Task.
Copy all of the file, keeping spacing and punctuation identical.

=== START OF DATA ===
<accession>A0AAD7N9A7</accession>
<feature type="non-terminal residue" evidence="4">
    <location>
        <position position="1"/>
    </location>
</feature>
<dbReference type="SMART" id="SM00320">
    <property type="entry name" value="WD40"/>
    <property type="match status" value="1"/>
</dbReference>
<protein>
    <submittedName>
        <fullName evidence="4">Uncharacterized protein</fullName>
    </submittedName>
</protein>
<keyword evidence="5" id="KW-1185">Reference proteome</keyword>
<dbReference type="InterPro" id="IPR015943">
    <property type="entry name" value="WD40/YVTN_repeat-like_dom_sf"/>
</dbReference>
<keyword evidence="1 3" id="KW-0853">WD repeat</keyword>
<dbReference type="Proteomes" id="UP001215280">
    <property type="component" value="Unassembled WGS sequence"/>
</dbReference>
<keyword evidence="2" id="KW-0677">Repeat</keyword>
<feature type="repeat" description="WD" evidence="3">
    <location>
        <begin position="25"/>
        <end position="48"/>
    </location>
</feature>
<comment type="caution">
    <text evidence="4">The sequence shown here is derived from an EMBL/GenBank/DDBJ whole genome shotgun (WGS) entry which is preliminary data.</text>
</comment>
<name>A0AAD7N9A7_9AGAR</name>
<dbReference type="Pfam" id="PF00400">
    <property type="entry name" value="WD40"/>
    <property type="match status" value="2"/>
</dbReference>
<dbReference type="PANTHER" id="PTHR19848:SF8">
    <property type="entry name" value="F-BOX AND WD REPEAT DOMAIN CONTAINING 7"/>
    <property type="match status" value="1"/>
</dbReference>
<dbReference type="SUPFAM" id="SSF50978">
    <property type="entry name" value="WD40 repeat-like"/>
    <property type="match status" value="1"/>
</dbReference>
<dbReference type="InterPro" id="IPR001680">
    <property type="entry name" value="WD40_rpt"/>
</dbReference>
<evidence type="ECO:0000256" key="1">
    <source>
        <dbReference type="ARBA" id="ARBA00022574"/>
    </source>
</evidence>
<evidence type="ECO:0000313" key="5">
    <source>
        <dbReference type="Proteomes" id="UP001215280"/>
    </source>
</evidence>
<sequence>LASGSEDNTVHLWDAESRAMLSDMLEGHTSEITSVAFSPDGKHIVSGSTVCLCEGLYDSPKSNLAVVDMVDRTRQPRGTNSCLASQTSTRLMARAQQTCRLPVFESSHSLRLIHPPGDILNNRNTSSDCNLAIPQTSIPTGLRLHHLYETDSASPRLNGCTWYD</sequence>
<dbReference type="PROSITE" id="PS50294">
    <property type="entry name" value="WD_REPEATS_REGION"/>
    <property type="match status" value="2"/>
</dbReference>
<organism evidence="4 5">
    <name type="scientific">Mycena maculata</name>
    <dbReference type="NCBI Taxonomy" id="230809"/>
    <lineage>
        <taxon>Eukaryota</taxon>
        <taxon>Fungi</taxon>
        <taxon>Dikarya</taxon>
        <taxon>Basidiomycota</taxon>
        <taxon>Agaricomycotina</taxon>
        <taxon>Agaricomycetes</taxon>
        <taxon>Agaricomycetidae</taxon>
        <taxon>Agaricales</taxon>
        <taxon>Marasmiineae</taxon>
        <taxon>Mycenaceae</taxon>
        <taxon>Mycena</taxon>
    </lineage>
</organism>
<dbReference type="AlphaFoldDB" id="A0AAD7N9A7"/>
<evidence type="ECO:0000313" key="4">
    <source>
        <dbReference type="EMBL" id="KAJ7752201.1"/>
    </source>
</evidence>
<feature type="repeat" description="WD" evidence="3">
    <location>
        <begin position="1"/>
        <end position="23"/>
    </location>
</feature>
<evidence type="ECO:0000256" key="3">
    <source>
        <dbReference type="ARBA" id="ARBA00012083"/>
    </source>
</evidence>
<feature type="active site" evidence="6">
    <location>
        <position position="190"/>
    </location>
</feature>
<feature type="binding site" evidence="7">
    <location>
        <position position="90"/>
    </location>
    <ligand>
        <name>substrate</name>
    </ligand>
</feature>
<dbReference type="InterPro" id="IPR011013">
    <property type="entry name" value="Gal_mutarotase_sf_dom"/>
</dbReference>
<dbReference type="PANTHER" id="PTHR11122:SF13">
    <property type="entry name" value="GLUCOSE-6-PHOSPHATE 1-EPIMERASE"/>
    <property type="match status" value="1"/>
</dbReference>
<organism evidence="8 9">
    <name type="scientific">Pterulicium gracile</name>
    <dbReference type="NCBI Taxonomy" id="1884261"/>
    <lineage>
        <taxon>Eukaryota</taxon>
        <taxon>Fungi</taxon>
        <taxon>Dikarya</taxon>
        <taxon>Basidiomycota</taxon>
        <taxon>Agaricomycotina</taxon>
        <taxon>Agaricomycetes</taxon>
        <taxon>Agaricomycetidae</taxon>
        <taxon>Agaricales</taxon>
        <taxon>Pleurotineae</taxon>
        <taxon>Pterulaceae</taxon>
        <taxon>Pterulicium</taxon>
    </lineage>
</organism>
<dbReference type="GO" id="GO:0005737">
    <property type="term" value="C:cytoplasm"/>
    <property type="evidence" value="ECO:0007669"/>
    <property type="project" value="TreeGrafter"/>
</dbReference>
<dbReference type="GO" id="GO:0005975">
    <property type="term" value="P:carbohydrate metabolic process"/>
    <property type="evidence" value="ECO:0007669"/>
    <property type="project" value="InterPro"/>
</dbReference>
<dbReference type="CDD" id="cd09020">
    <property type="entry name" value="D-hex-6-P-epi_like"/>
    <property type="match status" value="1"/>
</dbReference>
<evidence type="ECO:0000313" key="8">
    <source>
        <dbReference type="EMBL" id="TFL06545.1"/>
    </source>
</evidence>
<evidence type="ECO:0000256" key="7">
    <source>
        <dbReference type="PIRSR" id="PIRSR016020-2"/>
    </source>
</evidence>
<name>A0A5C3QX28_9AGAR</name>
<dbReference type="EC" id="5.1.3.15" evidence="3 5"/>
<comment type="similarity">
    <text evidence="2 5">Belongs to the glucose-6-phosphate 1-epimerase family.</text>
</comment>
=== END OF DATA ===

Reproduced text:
<accession>A0AAD7N9A7</accession>
<feature type="non-terminal residue" evidence="4">
    <location>
        <position position="1"/>
    </location>
</feature>
<dbReference type="SMART" id="SM00320">
    <property type="entry name" value="WD40"/>
    <property type="match status" value="1"/>
</dbReference>
<protein>
    <submittedName>
        <fullName evidence="4">Uncharacterized protein</fullName>
    </submittedName>
</protein>
<keyword evidence="5" id="KW-1185">Reference proteome</keyword>
<dbReference type="InterPro" id="IPR015943">
    <property type="entry name" value="WD40/YVTN_repeat-like_dom_sf"/>
</dbReference>
<keyword evidence="1 3" id="KW-0853">WD repeat</keyword>
<dbReference type="Proteomes" id="UP001215280">
    <property type="component" value="Unassembled WGS sequence"/>
</dbReference>
<keyword evidence="2" id="KW-0677">Repeat</keyword>
<feature type="repeat" description="WD" evidence="3">
    <location>
        <begin position="25"/>
        <end position="48"/>
    </location>
</feature>
<comment type="caution">
    <text evidence="4">The sequence shown here is derived from an EMBL/GenBank/DDBJ whole genome shotgun (WGS) entry which is preliminary data.</text>
</comment>
<name>A0AAD7N9A7_9AGAR</name>
<dbReference type="Pfam" id="PF00400">
    <property type="entry name" value="WD40"/>
    <property type="match status" value="2"/>
</dbReference>
<dbReference type="PANTHER" id="PTHR19848:SF8">
    <property type="entry name" value="F-BOX AND WD REPEAT DOMAIN CONTAINING 7"/>
    <property type="match status" value="1"/>
</dbReference>
<dbReference type="SUPFAM" id="SSF50978">
    <property type="entry name" value="WD40 repeat-like"/>
    <property type="match status" value="1"/>
</dbReference>
<dbReference type="InterPro" id="IPR001680">
    <property type="entry name" value="WD40_rpt"/>
</dbReference>
<evidence type="ECO:0000256" key="1">
    <source>
        <dbReference type="ARBA" id="ARBA00022574"/>
    </source>
</evidence>
<evidence type="ECO:0000313" key="5">
    <source>
        <dbReference type="Proteomes" id="UP001215280"/>
    </source>
</evidence>
<sequence>LASGSEDNTVHLWDAESRAMLSDMLEGHTSEITSVAFSPDGKHIVSGSTVCLCEGLYDSPKSNLAVVDMVDRTRQPRGTNSCLASQTSTRLMARAQQTCRLPVFESSHSLRLIHPPGDILNNRNTSSDCNLAIPQTSIPTGLRLHHLYETDSASPRLNGCTWYD</sequence>
<dbReference type="PROSITE" id="PS50294">
    <property type="entry name" value="WD_REPEATS_REGION"/>
    <property type="match status" value="2"/>
</dbReference>
<organism evidence="4 5">
    <name type="scientific">Mycena maculata</name>
    <dbReference type="NCBI Taxonomy" id="230809"/>
    <lineage>
        <taxon>Eukaryota</taxon>
        <taxon>Fungi</taxon>
        <taxon>Dikarya</taxon>
        <taxon>Basidiomycota</taxon>
        <taxon>Agaricomycotina</taxon>
        <taxon>Agaricomycetes</taxon>
        <taxon>Agaricomycetidae</taxon>
        <taxon>Agaricales</taxon>
        <taxon>Marasmiineae</taxon>
        <taxon>Mycenaceae</taxon>
        <taxon>Mycena</taxon>
    </lineage>
</organism>
<dbReference type="AlphaFoldDB" id="A0AAD7N9A7"/>
<evidence type="ECO:0000313" key="4">
    <source>
        <dbReference type="EMBL" id="KAJ7752201.1"/>
    </source>
</evidence>
<feature type="repeat" description="WD" evidence="3">
    <location>
        <begin position="1"/>
        <end position="23"/>
    </location>
</feature>
<evidence type="ECO:0000256" key="3">
    <source>
        <dbReference type="ARBA" id="ARBA00012083"/>
    </source>
</evidence>
<feature type="active site" evidence="6">
    <location>
        <position position="190"/>
    </location>
</feature>
<feature type="binding site" evidence="7">
    <location>
        <position position="90"/>
    </location>
    <ligand>
        <name>substrate</name>
    </ligand>
</feature>
<dbReference type="InterPro" id="IPR011013">
    <property type="entry name" value="Gal_mutarotase_sf_dom"/>
</dbReference>
<dbReference type="PANTHER" id="PTHR11122:SF13">
    <property type="entry name" value="GLUCOSE-6-PHOSPHATE 1-EPIMERASE"/>
    <property type="match status" value="1"/>
</dbReference>
<organism evidence="8 9">
    <name type="scientific">Pterulicium gracile</name>
    <dbReference type="NCBI Taxonomy" id="1884261"/>
    <lineage>
        <taxon>Eukaryota</taxon>
        <taxon>Fungi</taxon>
        <taxon>Dikarya</taxon>
        <taxon>Basidiomycota</taxon>
        <taxon>Agaricomycotina</taxon>
        <taxon>Agaricomycetes</taxon>
        <taxon>Agaricomycetidae</taxon>
        <taxon>Agaricales</taxon>
        <taxon>Pleurotineae</taxon>
        <taxon>Pterulaceae</taxon>
        <taxon>Pterulicium</taxon>
    </lineage>
</organism>
<dbReference type="GO" id="GO:0005737">
    <property type="term" value="C:cytoplasm"/>
    <property type="evidence" value="ECO:0007669"/>
    <property type="project" value="TreeGrafter"/>
</dbReference>
<dbReference type="GO" id="GO:0005975">
    <property type="term" value="P:carbohydrate metabolic process"/>
    <property type="evidence" value="ECO:0007669"/>
    <property type="project" value="InterPro"/>
</dbReference>
<dbReference type="CDD" id="cd09020">
    <property type="entry name" value="D-hex-6-P-epi_like"/>
    <property type="match status" value="1"/>
</dbReference>
<evidence type="ECO:0000313" key="8">
    <source>
        <dbReference type="EMBL" id="TFL06545.1"/>
    </source>
</evidence>
<evidence type="ECO:0000256" key="7">
    <source>
        <dbReference type="PIRSR" id="PIRSR016020-2"/>
    </source>
</evidence>
<name>A0A5C3QX28_9AGAR</name>
<dbReference type="EC" id="5.1.3.15" evidence="3 5"/>
<comment type="similarity">
    <text evidence="2 5">Belongs to the glucose-6-phosphate 1-epimerase family.</text>
</comment>